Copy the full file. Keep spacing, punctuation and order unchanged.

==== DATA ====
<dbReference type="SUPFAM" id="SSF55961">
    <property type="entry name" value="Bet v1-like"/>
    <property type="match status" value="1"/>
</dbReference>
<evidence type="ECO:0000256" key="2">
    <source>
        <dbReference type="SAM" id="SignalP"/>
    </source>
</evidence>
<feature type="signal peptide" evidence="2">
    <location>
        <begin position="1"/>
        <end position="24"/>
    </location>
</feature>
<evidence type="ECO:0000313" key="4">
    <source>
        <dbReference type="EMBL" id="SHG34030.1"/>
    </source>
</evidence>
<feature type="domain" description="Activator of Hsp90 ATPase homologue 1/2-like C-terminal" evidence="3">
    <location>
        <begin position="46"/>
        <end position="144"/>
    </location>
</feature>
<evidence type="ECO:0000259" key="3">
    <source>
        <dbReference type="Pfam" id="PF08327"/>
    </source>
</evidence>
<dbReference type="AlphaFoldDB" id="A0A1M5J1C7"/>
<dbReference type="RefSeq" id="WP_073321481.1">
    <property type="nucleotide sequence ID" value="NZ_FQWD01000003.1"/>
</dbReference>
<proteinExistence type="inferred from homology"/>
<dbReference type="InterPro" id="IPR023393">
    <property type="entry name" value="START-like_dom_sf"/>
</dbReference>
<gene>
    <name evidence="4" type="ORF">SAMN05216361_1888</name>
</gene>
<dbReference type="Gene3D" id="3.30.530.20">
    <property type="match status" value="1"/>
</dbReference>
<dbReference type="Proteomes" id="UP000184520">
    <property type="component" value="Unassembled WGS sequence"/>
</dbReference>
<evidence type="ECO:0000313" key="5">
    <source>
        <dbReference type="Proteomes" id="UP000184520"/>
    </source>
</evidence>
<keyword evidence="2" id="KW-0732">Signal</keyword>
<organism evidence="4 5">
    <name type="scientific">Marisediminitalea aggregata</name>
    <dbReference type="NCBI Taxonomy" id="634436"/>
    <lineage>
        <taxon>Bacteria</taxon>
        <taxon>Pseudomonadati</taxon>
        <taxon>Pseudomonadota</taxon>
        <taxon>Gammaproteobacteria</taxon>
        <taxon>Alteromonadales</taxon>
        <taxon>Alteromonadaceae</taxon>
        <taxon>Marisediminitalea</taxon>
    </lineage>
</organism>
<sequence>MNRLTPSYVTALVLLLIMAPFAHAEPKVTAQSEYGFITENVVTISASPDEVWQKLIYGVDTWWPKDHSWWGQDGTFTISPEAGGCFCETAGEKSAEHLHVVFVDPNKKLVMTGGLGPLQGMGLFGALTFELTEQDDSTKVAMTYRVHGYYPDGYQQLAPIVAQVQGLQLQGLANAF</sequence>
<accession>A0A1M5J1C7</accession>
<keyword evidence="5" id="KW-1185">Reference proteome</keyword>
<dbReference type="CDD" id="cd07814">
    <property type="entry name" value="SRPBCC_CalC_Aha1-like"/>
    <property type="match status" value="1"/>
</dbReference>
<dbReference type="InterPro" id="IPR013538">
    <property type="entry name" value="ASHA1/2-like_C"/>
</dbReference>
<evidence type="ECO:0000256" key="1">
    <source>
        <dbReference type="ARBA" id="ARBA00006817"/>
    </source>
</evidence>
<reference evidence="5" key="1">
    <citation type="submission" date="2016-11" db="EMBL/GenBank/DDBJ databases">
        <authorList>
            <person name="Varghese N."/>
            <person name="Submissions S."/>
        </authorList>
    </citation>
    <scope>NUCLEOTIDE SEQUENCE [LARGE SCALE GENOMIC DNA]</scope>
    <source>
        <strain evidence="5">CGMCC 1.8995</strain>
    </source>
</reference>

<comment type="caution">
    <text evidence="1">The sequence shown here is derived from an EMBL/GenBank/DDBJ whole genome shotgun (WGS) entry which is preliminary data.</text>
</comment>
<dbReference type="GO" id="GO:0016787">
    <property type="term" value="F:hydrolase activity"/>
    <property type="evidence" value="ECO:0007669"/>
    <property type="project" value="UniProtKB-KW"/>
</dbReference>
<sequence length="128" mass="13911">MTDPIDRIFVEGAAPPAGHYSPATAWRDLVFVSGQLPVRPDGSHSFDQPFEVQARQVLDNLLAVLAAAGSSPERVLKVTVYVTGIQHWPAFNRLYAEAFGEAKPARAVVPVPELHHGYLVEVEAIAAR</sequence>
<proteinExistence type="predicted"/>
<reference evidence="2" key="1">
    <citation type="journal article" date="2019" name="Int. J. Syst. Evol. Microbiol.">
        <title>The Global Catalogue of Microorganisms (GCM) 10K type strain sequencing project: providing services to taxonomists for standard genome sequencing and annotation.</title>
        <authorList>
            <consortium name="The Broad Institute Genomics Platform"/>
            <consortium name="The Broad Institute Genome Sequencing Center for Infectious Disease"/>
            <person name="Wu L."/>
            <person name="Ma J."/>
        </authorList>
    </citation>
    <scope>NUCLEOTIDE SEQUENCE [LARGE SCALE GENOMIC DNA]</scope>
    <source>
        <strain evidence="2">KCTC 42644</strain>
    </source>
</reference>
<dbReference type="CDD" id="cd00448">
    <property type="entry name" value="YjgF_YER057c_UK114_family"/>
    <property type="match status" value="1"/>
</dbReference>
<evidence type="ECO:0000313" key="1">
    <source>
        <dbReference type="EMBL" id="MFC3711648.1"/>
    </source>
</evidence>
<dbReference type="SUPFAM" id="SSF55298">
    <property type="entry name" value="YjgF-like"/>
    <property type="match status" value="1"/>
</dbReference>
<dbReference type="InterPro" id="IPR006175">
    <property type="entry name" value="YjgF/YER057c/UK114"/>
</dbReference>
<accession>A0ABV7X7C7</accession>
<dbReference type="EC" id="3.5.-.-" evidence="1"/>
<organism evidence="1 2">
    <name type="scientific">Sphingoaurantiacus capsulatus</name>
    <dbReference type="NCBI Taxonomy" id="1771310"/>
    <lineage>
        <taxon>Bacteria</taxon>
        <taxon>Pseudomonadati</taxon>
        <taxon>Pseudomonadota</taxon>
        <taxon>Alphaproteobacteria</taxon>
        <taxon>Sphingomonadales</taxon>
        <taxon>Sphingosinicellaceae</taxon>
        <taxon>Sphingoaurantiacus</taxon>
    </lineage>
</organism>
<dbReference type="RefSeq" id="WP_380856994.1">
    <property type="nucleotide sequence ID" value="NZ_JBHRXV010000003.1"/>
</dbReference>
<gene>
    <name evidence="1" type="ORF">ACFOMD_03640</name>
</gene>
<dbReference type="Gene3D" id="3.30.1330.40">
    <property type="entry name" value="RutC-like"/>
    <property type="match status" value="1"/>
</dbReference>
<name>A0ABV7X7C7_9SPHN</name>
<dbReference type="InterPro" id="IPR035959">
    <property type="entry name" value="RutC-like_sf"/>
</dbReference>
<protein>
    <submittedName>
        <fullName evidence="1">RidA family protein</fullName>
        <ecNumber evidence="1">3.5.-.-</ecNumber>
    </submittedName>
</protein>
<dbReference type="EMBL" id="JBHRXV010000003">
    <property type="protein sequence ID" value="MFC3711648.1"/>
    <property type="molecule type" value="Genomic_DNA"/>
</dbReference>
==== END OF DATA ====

<dbReference type="SUPFAM" id="SSF55961">
    <property type="entry name" value="Bet v1-like"/>
    <property type="match status" value="1"/>
</dbReference>
<evidence type="ECO:0000256" key="2">
    <source>
        <dbReference type="SAM" id="SignalP"/>
    </source>
</evidence>
<feature type="signal peptide" evidence="2">
    <location>
        <begin position="1"/>
        <end position="24"/>
    </location>
</feature>
<evidence type="ECO:0000313" key="4">
    <source>
        <dbReference type="EMBL" id="SHG34030.1"/>
    </source>
</evidence>
<feature type="domain" description="Activator of Hsp90 ATPase homologue 1/2-like C-terminal" evidence="3">
    <location>
        <begin position="46"/>
        <end position="144"/>
    </location>
</feature>
<evidence type="ECO:0000259" key="3">
    <source>
        <dbReference type="Pfam" id="PF08327"/>
    </source>
</evidence>
<dbReference type="AlphaFoldDB" id="A0A1M5J1C7"/>
<dbReference type="RefSeq" id="WP_073321481.1">
    <property type="nucleotide sequence ID" value="NZ_FQWD01000003.1"/>
</dbReference>
<proteinExistence type="inferred from homology"/>
<dbReference type="InterPro" id="IPR023393">
    <property type="entry name" value="START-like_dom_sf"/>
</dbReference>
<gene>
    <name evidence="4" type="ORF">SAMN05216361_1888</name>
</gene>
<dbReference type="Gene3D" id="3.30.530.20">
    <property type="match status" value="1"/>
</dbReference>
<dbReference type="Proteomes" id="UP000184520">
    <property type="component" value="Unassembled WGS sequence"/>
</dbReference>
<evidence type="ECO:0000313" key="5">
    <source>
        <dbReference type="Proteomes" id="UP000184520"/>
    </source>
</evidence>
<keyword evidence="2" id="KW-0732">Signal</keyword>
<organism evidence="4 5">
    <name type="scientific">Marisediminitalea aggregata</name>
    <dbReference type="NCBI Taxonomy" id="634436"/>
    <lineage>
        <taxon>Bacteria</taxon>
        <taxon>Pseudomonadati</taxon>
        <taxon>Pseudomonadota</taxon>
        <taxon>Gammaproteobacteria</taxon>
        <taxon>Alteromonadales</taxon>
        <taxon>Alteromonadaceae</taxon>
        <taxon>Marisediminitalea</taxon>
    </lineage>
</organism>
<sequence>MNRLTPSYVTALVLLLIMAPFAHAEPKVTAQSEYGFITENVVTISASPDEVWQKLIYGVDTWWPKDHSWWGQDGTFTISPEAGGCFCETAGEKSAEHLHVVFVDPNKKLVMTGGLGPLQGMGLFGALTFELTEQDDSTKVAMTYRVHGYYPDGYQQLAPIVAQVQGLQLQGLANAF</sequence>
<accession>A0A1M5J1C7</accession>
<keyword evidence="5" id="KW-1185">Reference proteome</keyword>
<dbReference type="CDD" id="cd07814">
    <property type="entry name" value="SRPBCC_CalC_Aha1-like"/>
    <property type="match status" value="1"/>
</dbReference>
<dbReference type="InterPro" id="IPR013538">
    <property type="entry name" value="ASHA1/2-like_C"/>
</dbReference>
<evidence type="ECO:0000256" key="1">
    <source>
        <dbReference type="ARBA" id="ARBA00006817"/>
    </source>
</evidence>
<reference evidence="5" key="1">
    <citation type="submission" date="2016-11" db="EMBL/GenBank/DDBJ databases">
        <authorList>
            <person name="Varghese N."/>
            <person name="Submissions S."/>
        </authorList>
    </citation>
    <scope>NUCLEOTIDE SEQUENCE [LARGE SCALE GENOMIC DNA]</scope>
    <source>
        <strain evidence="5">CGMCC 1.8995</strain>
    </source>
</reference>

<comment type="caution">
    <text evidence="1">The sequence shown here is derived from an EMBL/GenBank/DDBJ whole genome shotgun (WGS) entry which is preliminary data.</text>
</comment>
<dbReference type="GO" id="GO:0016787">
    <property type="term" value="F:hydrolase activity"/>
    <property type="evidence" value="ECO:0007669"/>
    <property type="project" value="UniProtKB-KW"/>
</dbReference>
<sequence length="128" mass="13911">MTDPIDRIFVEGAAPPAGHYSPATAWRDLVFVSGQLPVRPDGSHSFDQPFEVQARQVLDNLLAVLAAAGSSPERVLKVTVYVTGIQHWPAFNRLYAEAFGEAKPARAVVPVPELHHGYLVEVEAIAAR</sequence>
<proteinExistence type="predicted"/>
<reference evidence="2" key="1">
    <citation type="journal article" date="2019" name="Int. J. Syst. Evol. Microbiol.">
        <title>The Global Catalogue of Microorganisms (GCM) 10K type strain sequencing project: providing services to taxonomists for standard genome sequencing and annotation.</title>
        <authorList>
            <consortium name="The Broad Institute Genomics Platform"/>
            <consortium name="The Broad Institute Genome Sequencing Center for Infectious Disease"/>
            <person name="Wu L."/>
            <person name="Ma J."/>
        </authorList>
    </citation>
    <scope>NUCLEOTIDE SEQUENCE [LARGE SCALE GENOMIC DNA]</scope>
    <source>
        <strain evidence="2">KCTC 42644</strain>
    </source>
</reference>
<dbReference type="CDD" id="cd00448">
    <property type="entry name" value="YjgF_YER057c_UK114_family"/>
    <property type="match status" value="1"/>
</dbReference>
<evidence type="ECO:0000313" key="1">
    <source>
        <dbReference type="EMBL" id="MFC3711648.1"/>
    </source>
</evidence>
<dbReference type="SUPFAM" id="SSF55298">
    <property type="entry name" value="YjgF-like"/>
    <property type="match status" value="1"/>
</dbReference>
<dbReference type="InterPro" id="IPR006175">
    <property type="entry name" value="YjgF/YER057c/UK114"/>
</dbReference>
<accession>A0ABV7X7C7</accession>
<dbReference type="EC" id="3.5.-.-" evidence="1"/>
<organism evidence="1 2">
    <name type="scientific">Sphingoaurantiacus capsulatus</name>
    <dbReference type="NCBI Taxonomy" id="1771310"/>
    <lineage>
        <taxon>Bacteria</taxon>
        <taxon>Pseudomonadati</taxon>
        <taxon>Pseudomonadota</taxon>
        <taxon>Alphaproteobacteria</taxon>
        <taxon>Sphingomonadales</taxon>
        <taxon>Sphingosinicellaceae</taxon>
        <taxon>Sphingoaurantiacus</taxon>
    </lineage>
</organism>
<dbReference type="RefSeq" id="WP_380856994.1">
    <property type="nucleotide sequence ID" value="NZ_JBHRXV010000003.1"/>
</dbReference>
<gene>
    <name evidence="1" type="ORF">ACFOMD_03640</name>
</gene>
<dbReference type="Gene3D" id="3.30.1330.40">
    <property type="entry name" value="RutC-like"/>
    <property type="match status" value="1"/>
</dbReference>
<name>A0ABV7X7C7_9SPHN</name>
<dbReference type="InterPro" id="IPR035959">
    <property type="entry name" value="RutC-like_sf"/>
</dbReference>
<protein>
    <submittedName>
        <fullName evidence="1">RidA family protein</fullName>
        <ecNumber evidence="1">3.5.-.-</ecNumber>
    </submittedName>
</protein>
<dbReference type="EMBL" id="JBHRXV010000003">
    <property type="protein sequence ID" value="MFC3711648.1"/>
    <property type="molecule type" value="Genomic_DNA"/>
</dbReference>